posted by subdee at 7:12 AM on November 20 [2 favorites]

Is there any reason to think the SDK that X-Mode pays developers to use wouldn't also potentially be incorporated into apps that don't display ads?

If I were an app developer and some company emailed me to say "hey put our totally-legit code in your app and it doesn't do anything, but we'll pay you $1,000 a month", my internal alarm bells would be ringing and I would refuse. Who are these people? What does the code do? It's not normal to be paid for doing "nothing".

But ad-supported apps are totally normal, so partnering with an ad agency that pays you to display ads wouldn't trip off any alarm signals, because you know where that money comes from.

I think the big picture is the banality of evil and the unregulated collection of data. There would be concerns about the United States military directly writing weather apps to steal people's private information. If app developers directly stole people's information, then they would be classified as spyware authors and shunned. If government agents directly contacted app developers, they would not get a lot of acceptance.

But if you're an app developer and you're partnering with a 2 billion dollar company called UserClick that's listed on NASDAQ, it all seems completely above board. But you're not really sure who else gets that information if it's shared with UserClick's "partners".
posted by meowzilla at 11:21 AM on November 20 [1 favorite]

In previous jobs I've used X-Mode and several other device tracking providers, sometimes for good (covid mobility tracking for state health orgs) sometimes for less good (industrial activity for traders and big corporations). The appeal to an app developer to use services like X-Mode is that you (the developer) also get access to the location data without having to develop your own geospatial blahdeblah, and you even get paid for it.

With these services, you'd get a delivery every day in some place in the cloud of device pings. The columns were what you expect: anonymized device id, timestamp, latitude, longitude, and a bunch of extra columns that were generally useless because they weren't reliably filled. You throw that into a database and do your work. It's easy to work with and not that large a volume of data, all things considered. It also isn't as expensive as you might think.

None of the companies would tell us what specific apps are giving the data (the apps mentioned in the article are not surprising to me; we had surprisingly good success in indonesia for instance), just that some fraction were iOS and some Android. This actually made the data much harder to use, because it was pretty obvious that the apps were changing quite a lot. You could never be sure of your coverage ("I see N% of all devices / people."), just that it changed in geography and time, that it was never a large number (think 1-10%), and that the majority of devices only showed up a few times (makes it hard to use census blocks to turn devices into estimates of people).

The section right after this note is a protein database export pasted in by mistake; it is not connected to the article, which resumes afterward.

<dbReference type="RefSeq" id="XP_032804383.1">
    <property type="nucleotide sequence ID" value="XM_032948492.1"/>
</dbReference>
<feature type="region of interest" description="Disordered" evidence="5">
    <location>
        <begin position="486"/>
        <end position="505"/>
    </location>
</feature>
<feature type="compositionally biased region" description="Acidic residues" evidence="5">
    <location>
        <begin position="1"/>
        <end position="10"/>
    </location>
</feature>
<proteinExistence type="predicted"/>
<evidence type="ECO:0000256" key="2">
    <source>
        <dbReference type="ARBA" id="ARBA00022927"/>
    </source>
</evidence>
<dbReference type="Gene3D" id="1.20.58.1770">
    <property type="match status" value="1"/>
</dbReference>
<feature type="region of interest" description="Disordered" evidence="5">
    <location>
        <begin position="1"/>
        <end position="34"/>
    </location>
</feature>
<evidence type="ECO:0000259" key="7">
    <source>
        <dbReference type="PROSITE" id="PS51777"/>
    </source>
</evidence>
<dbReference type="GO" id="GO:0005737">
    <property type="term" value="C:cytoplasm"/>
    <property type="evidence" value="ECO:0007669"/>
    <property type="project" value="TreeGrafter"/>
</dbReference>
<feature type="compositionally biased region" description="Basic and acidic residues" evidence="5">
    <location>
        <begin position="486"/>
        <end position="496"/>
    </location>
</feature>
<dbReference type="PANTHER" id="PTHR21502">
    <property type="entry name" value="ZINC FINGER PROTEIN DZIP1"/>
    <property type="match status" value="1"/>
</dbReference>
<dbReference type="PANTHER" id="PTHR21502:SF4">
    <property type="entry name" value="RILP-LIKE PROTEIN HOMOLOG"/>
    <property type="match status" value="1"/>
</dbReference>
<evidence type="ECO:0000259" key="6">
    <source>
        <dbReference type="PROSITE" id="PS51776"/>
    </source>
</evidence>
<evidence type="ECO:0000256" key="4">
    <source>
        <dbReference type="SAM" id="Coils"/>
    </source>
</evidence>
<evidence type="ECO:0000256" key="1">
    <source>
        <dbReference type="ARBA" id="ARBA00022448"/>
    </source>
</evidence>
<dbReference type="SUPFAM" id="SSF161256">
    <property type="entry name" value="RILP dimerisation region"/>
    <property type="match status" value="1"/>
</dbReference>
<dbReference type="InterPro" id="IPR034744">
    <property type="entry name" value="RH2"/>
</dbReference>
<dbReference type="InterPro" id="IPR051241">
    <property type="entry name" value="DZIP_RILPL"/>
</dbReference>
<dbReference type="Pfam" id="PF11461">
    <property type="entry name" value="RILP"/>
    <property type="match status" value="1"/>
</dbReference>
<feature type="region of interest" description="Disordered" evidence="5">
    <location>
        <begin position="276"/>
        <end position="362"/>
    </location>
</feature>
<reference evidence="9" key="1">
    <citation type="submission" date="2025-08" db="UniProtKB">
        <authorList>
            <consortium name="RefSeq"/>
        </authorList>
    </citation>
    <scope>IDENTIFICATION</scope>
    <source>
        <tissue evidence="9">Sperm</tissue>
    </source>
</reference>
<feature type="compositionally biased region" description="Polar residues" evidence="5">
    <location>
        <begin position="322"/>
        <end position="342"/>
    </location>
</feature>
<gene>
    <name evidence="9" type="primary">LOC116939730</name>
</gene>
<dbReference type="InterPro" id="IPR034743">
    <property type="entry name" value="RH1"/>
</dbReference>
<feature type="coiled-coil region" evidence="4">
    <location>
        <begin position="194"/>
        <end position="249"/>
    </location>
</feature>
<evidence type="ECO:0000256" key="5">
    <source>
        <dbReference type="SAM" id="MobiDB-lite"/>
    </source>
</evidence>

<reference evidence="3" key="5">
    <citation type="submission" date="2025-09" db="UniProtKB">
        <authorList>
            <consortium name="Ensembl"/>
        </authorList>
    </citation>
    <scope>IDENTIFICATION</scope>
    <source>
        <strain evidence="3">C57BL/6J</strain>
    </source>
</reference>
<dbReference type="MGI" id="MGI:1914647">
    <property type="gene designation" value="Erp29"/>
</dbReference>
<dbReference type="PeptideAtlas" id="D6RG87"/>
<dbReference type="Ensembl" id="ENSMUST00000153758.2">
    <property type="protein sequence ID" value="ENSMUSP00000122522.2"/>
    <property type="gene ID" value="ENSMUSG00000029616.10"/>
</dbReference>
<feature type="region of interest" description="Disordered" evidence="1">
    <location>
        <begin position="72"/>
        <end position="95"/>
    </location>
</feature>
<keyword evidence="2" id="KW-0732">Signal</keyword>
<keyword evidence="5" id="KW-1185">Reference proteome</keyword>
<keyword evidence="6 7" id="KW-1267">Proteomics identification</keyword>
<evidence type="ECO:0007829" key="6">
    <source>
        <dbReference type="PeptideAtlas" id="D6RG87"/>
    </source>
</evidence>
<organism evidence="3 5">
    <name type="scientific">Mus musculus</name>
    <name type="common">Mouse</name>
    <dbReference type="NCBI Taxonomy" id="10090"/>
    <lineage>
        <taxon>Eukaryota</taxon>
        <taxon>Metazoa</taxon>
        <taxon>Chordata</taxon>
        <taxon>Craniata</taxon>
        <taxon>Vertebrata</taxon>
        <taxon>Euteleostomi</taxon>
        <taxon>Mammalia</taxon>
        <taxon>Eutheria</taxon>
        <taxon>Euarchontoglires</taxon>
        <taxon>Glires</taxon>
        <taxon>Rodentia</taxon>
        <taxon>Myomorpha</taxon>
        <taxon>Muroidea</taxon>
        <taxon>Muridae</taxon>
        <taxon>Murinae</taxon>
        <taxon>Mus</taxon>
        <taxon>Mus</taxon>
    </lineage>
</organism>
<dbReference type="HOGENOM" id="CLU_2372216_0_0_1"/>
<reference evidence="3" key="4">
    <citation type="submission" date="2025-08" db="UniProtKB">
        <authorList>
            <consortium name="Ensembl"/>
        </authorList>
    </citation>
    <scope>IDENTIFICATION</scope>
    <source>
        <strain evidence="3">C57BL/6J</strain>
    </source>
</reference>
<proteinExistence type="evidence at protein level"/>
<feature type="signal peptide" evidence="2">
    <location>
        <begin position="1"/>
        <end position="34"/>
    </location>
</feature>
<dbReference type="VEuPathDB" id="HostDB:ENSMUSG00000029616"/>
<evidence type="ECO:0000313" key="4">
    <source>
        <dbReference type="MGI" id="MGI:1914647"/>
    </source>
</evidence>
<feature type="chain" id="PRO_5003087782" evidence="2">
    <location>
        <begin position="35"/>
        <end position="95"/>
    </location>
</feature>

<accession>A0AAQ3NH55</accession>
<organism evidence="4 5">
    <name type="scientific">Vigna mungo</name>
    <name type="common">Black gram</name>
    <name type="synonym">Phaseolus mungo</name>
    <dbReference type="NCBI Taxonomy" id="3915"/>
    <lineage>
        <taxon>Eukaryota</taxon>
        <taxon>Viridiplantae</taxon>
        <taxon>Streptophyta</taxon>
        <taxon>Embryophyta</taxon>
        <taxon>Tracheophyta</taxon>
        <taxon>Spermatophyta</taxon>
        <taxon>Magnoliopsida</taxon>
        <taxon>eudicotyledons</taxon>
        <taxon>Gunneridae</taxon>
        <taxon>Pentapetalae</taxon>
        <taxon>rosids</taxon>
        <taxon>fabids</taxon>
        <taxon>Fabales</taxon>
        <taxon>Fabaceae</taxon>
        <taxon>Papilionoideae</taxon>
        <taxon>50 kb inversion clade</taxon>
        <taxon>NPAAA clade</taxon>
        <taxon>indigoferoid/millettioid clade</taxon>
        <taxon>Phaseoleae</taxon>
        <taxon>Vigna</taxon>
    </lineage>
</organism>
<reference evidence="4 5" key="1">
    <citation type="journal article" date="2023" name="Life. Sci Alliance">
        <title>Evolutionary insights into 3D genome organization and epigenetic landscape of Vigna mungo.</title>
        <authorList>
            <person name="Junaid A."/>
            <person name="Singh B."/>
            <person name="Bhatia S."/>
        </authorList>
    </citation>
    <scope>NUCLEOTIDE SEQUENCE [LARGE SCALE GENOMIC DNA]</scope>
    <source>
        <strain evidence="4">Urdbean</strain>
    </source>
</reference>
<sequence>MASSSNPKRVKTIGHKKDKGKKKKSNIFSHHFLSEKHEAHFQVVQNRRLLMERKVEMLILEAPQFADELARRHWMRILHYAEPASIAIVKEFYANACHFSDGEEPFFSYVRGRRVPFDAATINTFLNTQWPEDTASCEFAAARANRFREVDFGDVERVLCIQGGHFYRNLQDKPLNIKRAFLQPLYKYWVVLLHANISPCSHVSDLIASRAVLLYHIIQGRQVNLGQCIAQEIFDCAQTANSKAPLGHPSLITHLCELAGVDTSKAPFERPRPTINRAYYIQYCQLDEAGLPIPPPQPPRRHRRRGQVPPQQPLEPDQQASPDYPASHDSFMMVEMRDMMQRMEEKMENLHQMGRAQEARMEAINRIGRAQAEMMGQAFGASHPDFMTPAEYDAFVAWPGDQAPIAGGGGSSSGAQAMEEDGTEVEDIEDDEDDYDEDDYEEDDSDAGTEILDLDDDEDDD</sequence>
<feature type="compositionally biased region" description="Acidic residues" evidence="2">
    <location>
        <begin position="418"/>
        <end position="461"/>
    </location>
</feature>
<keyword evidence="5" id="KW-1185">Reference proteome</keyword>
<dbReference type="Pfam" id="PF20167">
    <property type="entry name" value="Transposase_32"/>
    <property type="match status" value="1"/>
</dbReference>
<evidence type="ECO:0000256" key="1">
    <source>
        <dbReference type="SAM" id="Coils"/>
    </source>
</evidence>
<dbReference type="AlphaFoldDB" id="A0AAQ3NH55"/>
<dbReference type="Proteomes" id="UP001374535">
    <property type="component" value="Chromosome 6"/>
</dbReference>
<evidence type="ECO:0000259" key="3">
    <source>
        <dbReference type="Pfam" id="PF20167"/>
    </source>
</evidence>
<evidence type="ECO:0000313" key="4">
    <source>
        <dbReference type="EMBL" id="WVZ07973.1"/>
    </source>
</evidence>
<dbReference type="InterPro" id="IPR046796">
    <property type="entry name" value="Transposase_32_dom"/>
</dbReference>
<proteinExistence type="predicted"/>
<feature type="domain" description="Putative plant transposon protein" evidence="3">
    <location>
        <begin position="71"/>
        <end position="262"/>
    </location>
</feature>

It was a constant conversation internally about what guidelines we could set up to Not Be Creepy and still Make Money. There were also a lot of legal issues about what countries you could use: they wouldn't (easily) give us european data because of gdpr, for example.

The data was useful from a demo perspective: it's easy to take the data, draw a box, and get hourly activity. It's also easy to do creepier things (heatmaps of activity, tracing devices from one place to another). It looks flashy and sexy. But, we had difficulty making it useful, because the data just wasn't good enough. You can tell big changes in activity (eg caltrain going down was easy to algorithmically detect), but (i) you got that information a few days later (too late!); (ii) you couldn't reliably quantify the changes because you couldn't guarantee that a large change was due to people and not due to a new app providing data (which did happen and we could clearly see in the data).

Google and Apple have more devices and more information per device. Apps like google maps can tell you when it's busy at a restaurant, because they saw when you were there whether you knew it or not.
posted by getao at 11:01 PM on November 20 [1 favorite]

Presumably X-Mode could correlate devices across apps if it chose to, and possibly provide enough granularity to identify individual users. I have to think that if they're not being paid for supplying that information, it's because companies higher up the food chain have cornered the market.
posted by Joe in Australia at 10:45 PM on November 21